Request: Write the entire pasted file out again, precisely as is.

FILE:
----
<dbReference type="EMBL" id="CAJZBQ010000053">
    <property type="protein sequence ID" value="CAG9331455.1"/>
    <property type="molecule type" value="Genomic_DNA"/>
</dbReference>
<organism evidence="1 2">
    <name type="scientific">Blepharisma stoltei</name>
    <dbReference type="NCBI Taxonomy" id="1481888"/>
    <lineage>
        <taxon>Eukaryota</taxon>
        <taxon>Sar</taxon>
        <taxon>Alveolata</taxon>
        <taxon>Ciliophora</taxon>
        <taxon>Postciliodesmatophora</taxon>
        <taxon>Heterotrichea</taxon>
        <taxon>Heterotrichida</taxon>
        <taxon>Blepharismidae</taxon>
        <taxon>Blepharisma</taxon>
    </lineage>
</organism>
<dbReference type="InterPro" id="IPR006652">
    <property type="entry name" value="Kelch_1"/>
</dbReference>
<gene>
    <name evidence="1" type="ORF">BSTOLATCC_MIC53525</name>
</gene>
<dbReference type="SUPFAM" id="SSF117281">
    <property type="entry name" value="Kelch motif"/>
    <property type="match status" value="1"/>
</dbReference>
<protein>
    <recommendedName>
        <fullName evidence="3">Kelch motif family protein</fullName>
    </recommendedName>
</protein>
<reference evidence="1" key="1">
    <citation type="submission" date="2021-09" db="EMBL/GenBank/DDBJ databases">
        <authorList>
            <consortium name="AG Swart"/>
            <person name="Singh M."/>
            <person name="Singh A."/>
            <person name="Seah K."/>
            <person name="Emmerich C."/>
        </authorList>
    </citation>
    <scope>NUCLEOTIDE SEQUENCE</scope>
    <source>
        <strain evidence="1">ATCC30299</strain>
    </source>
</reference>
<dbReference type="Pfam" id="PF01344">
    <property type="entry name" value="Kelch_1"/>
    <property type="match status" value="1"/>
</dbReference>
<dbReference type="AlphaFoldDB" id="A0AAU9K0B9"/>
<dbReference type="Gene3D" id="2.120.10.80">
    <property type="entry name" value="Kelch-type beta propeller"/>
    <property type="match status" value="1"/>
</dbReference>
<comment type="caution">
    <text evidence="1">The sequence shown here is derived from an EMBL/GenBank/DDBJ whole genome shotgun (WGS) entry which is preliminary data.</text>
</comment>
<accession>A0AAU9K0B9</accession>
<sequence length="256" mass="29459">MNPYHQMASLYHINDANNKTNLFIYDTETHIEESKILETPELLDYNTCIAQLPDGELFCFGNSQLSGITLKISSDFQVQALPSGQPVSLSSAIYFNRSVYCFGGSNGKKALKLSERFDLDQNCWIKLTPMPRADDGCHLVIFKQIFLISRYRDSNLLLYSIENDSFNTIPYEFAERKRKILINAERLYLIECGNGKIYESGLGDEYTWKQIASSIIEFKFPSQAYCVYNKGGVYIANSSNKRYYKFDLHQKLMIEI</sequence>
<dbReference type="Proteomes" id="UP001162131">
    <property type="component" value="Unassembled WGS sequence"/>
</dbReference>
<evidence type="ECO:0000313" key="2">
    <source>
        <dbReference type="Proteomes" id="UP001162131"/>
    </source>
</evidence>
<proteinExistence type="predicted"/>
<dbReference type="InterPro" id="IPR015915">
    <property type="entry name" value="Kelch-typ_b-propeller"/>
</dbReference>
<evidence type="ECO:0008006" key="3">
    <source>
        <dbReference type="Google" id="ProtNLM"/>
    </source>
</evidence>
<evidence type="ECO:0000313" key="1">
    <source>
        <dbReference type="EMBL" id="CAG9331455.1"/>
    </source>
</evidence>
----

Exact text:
<dbReference type="EMBL" id="CAJZBQ010000053">
    <property type="protein sequence ID" value="CAG9331455.1"/>
    <property type="molecule type" value="Genomic_DNA"/>
</dbReference>
<organism evidence="1 2">
    <name type="scientific">Blepharisma stoltei</name>
    <dbReference type="NCBI Taxonomy" id="1481888"/>
    <lineage>
        <taxon>Eukaryota</taxon>
        <taxon>Sar</taxon>
        <taxon>Alveolata</taxon>
        <taxon>Ciliophora</taxon>
        <taxon>Postciliodesmatophora</taxon>
        <taxon>Heterotrichea</taxon>
        <taxon>Heterotrichida</taxon>
        <taxon>Blepharismidae</taxon>
        <taxon>Blepharisma</taxon>
    </lineage>
</organism>
<dbReference type="InterPro" id="IPR006652">
    <property type="entry name" value="Kelch_1"/>
</dbReference>
<gene>
    <name evidence="1" type="ORF">BSTOLATCC_MIC53525</name>
</gene>
<dbReference type="SUPFAM" id="SSF117281">
    <property type="entry name" value="Kelch motif"/>
    <property type="match status" value="1"/>
</dbReference>
<protein>
    <recommendedName>
        <fullName evidence="3">Kelch motif family protein</fullName>
    </recommendedName>
</protein>
<reference evidence="1" key="1">
    <citation type="submission" date="2021-09" db="EMBL/GenBank/DDBJ databases">
        <authorList>
            <consortium name="AG Swart"/>
            <person name="Singh M."/>
            <person name="Singh A."/>
            <person name="Seah K."/>
            <person name="Emmerich C."/>
        </authorList>
    </citation>
    <scope>NUCLEOTIDE SEQUENCE</scope>
    <source>
        <strain evidence="1">ATCC30299</strain>
    </source>
</reference>
<dbReference type="Pfam" id="PF01344">
    <property type="entry name" value="Kelch_1"/>
    <property type="match status" value="1"/>
</dbReference>
<dbReference type="AlphaFoldDB" id="A0AAU9K0B9"/>
<dbReference type="Gene3D" id="2.120.10.80">
    <property type="entry name" value="Kelch-type beta propeller"/>
    <property type="match status" value="1"/>
</dbReference>
<comment type="caution">
    <text evidence="1">The sequence shown here is derived from an EMBL/GenBank/DDBJ whole genome shotgun (WGS) entry which is preliminary data.</text>
</comment>
<accession>A0AAU9K0B9</accession>
<sequence length="256" mass="29459">MNPYHQMASLYHINDANNKTNLFIYDTETHIEESKILETPELLDYNTCIAQLPDGELFCFGNSQLSGITLKISSDFQVQALPSGQPVSLSSAIYFNRSVYCFGGSNGKKALKLSERFDLDQNCWIKLTPMPRADDGCHLVIFKQIFLISRYRDSNLLLYSIENDSFNTIPYEFAERKRKILINAERLYLIECGNGKIYESGLGDEYTWKQIASSIIEFKFPSQAYCVYNKGGVYIANSSNKRYYKFDLHQKLMIEI</sequence>
<dbReference type="Proteomes" id="UP001162131">
    <property type="component" value="Unassembled WGS sequence"/>
</dbReference>
<evidence type="ECO:0000313" key="2">
    <source>
        <dbReference type="Proteomes" id="UP001162131"/>
    </source>
</evidence>
<proteinExistence type="predicted"/>
<dbReference type="InterPro" id="IPR015915">
    <property type="entry name" value="Kelch-typ_b-propeller"/>
</dbReference>
<evidence type="ECO:0008006" key="3">
    <source>
        <dbReference type="Google" id="ProtNLM"/>
    </source>
</evidence>
<evidence type="ECO:0000313" key="1">
    <source>
        <dbReference type="EMBL" id="CAG9331455.1"/>
    </source>
</evidence>